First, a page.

In PLOS Genetics, researchers from Israel, the US, and elsewhere describe PIK3C2A, a phosphoinositide 3-kinase enzyme-coding gene, mutations behind a rare syndrome marked by cataracts, secondary glaucoma, short stature, and other unusual facial and skeletal features. The team did exome sequencing on members of three consanguineous families with affected children who had similar symptoms, uncovering homozygous loss-of-function PIK3C2A mutations that led to cilia alterations and declining cell proliferation in subsequent fibroblast cell line experiments. "Collectively," the study's authors say, "the genetic and molecular data implicate mutations in PIK3C2A in a new Mendelian disorder of [phosphatidylinositol] metabolism, thereby shedding light on the critical role of a class II PI3K in growth, vision, skeletal formation, and neurological development."
A team from Namibia, Canada, Singapore, and Switzerland profiles Plasmodium species present in northern Namibia for a PLOS Neglected Tropical Diseases paper. With the help of nested and quantitative PCR, the researchers did a molecular search for the malaria-causing parasites such as P. falciparum, P. vivax, and P. ovale in blood samples from 952 children in seven districts in northern Namibia. Their data pointed to 41 children with P. falciparum infections, eight P. vivax infections, and three cases of P. ovale infection. Even so, the authors note that more than 63 percent of children with PCR-detected Plasmodium DNA in their blood did not have malaria symptoms. "[T]he higher number of asymptomatic infections present challenges to the efforts at elimination for the country," they write.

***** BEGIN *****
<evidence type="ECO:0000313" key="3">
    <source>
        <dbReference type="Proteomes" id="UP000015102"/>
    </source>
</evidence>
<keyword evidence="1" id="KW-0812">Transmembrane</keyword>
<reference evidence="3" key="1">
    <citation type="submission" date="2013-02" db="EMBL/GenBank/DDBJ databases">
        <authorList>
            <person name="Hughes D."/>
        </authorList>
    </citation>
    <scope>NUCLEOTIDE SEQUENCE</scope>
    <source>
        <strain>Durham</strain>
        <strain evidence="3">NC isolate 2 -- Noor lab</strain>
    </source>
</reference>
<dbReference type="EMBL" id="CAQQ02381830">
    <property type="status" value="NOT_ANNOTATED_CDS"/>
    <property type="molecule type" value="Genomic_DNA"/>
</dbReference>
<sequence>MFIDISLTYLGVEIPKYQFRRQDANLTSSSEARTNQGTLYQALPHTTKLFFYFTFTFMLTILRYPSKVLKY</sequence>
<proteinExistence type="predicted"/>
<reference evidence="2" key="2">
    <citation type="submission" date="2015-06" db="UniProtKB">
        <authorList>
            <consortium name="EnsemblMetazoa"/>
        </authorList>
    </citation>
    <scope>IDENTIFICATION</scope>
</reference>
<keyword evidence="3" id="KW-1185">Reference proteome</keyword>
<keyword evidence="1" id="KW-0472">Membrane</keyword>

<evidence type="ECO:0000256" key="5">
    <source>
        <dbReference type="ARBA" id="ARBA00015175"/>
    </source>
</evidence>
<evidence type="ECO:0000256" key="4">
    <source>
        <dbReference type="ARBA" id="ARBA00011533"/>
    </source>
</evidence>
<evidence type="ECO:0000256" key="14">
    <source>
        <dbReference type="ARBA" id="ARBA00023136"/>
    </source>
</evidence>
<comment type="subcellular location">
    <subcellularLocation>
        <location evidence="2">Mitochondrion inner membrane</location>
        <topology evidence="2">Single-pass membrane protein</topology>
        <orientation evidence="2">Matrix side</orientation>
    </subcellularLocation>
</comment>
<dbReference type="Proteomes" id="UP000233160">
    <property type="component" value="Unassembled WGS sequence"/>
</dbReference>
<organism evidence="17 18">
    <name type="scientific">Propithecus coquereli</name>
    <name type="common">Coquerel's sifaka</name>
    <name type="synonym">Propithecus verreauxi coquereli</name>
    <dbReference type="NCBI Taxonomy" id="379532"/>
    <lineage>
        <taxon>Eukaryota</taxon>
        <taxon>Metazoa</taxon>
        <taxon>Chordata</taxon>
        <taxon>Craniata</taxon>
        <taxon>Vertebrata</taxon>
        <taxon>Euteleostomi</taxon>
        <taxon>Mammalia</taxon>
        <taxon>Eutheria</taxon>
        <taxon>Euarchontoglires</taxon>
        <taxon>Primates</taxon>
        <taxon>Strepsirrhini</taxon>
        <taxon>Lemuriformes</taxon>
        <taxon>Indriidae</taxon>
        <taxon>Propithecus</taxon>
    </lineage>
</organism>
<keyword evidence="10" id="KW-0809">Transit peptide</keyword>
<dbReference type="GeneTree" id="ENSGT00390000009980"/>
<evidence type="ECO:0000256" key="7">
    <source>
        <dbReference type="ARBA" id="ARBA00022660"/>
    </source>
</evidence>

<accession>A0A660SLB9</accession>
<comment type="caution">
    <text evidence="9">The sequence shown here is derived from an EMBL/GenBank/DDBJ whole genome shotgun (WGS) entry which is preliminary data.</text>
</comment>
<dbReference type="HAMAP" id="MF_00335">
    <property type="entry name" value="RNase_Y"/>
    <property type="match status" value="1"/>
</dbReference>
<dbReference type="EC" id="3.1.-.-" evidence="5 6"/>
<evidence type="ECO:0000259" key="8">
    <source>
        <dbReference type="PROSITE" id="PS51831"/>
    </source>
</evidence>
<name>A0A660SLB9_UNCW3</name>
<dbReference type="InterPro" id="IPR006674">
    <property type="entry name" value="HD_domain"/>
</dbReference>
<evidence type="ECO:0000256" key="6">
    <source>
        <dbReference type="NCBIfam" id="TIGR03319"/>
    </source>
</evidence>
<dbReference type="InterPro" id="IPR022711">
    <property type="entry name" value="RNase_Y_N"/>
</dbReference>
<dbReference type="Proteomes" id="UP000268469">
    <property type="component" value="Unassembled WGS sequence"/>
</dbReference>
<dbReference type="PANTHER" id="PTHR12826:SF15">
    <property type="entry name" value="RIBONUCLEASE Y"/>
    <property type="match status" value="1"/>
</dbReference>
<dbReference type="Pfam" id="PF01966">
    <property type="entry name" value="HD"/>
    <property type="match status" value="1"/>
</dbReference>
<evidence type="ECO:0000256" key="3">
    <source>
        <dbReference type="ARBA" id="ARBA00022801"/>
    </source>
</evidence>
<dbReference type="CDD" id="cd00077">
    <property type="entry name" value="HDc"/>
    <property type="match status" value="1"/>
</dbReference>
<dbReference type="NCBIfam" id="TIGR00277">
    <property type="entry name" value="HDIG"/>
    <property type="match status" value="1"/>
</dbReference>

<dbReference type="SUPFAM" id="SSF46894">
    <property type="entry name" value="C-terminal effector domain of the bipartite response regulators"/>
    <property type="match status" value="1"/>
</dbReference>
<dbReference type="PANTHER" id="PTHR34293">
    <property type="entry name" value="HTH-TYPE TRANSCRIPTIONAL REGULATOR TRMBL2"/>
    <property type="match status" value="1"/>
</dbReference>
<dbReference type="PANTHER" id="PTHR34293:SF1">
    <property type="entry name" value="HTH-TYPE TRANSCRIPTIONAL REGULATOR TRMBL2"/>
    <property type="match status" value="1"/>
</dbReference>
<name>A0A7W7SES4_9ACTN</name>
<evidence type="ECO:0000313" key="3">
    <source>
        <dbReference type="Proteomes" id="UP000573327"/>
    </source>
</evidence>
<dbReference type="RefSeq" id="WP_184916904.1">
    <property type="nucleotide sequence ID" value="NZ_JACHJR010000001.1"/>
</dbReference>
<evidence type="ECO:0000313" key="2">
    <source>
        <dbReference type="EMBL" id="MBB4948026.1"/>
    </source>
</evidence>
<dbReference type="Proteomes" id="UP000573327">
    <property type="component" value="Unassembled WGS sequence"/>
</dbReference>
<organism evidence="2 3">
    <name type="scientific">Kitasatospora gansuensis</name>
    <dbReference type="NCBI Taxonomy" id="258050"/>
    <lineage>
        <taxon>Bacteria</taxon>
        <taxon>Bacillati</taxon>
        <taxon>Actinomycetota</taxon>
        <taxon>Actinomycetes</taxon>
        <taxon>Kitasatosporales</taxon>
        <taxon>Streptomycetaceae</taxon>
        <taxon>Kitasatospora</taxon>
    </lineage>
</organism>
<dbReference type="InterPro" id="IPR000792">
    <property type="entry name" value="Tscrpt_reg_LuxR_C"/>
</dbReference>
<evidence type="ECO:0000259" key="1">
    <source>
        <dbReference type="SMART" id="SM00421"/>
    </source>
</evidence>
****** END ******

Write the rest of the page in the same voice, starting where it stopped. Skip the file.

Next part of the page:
Propionibacterium acnes microbes may turn up at higher-than-usual levels in follicles from miniaturized scalp hair sites in men with androgenetic alopecia hair loss, according to a paper in PLOS One. Researchers in Singapore used 16S ribosomal RNA sequencing to profile microbe community members in punch biopsy-extracted hair follicles from different hair loss sites in 20 Asian men with androgenic alopecia, comparing them with hair follicle microbes from 10 unaffected volunteers from the same population. Along with a rise in P. acnes in parts of the hair follicle in miniaturized hair follicles, the authors describe addition microbial differences in distinct hair follicle regions. "Burkholderia genera predominates the middle portion, while higher microbial diversity was observed in the lower portion," they write.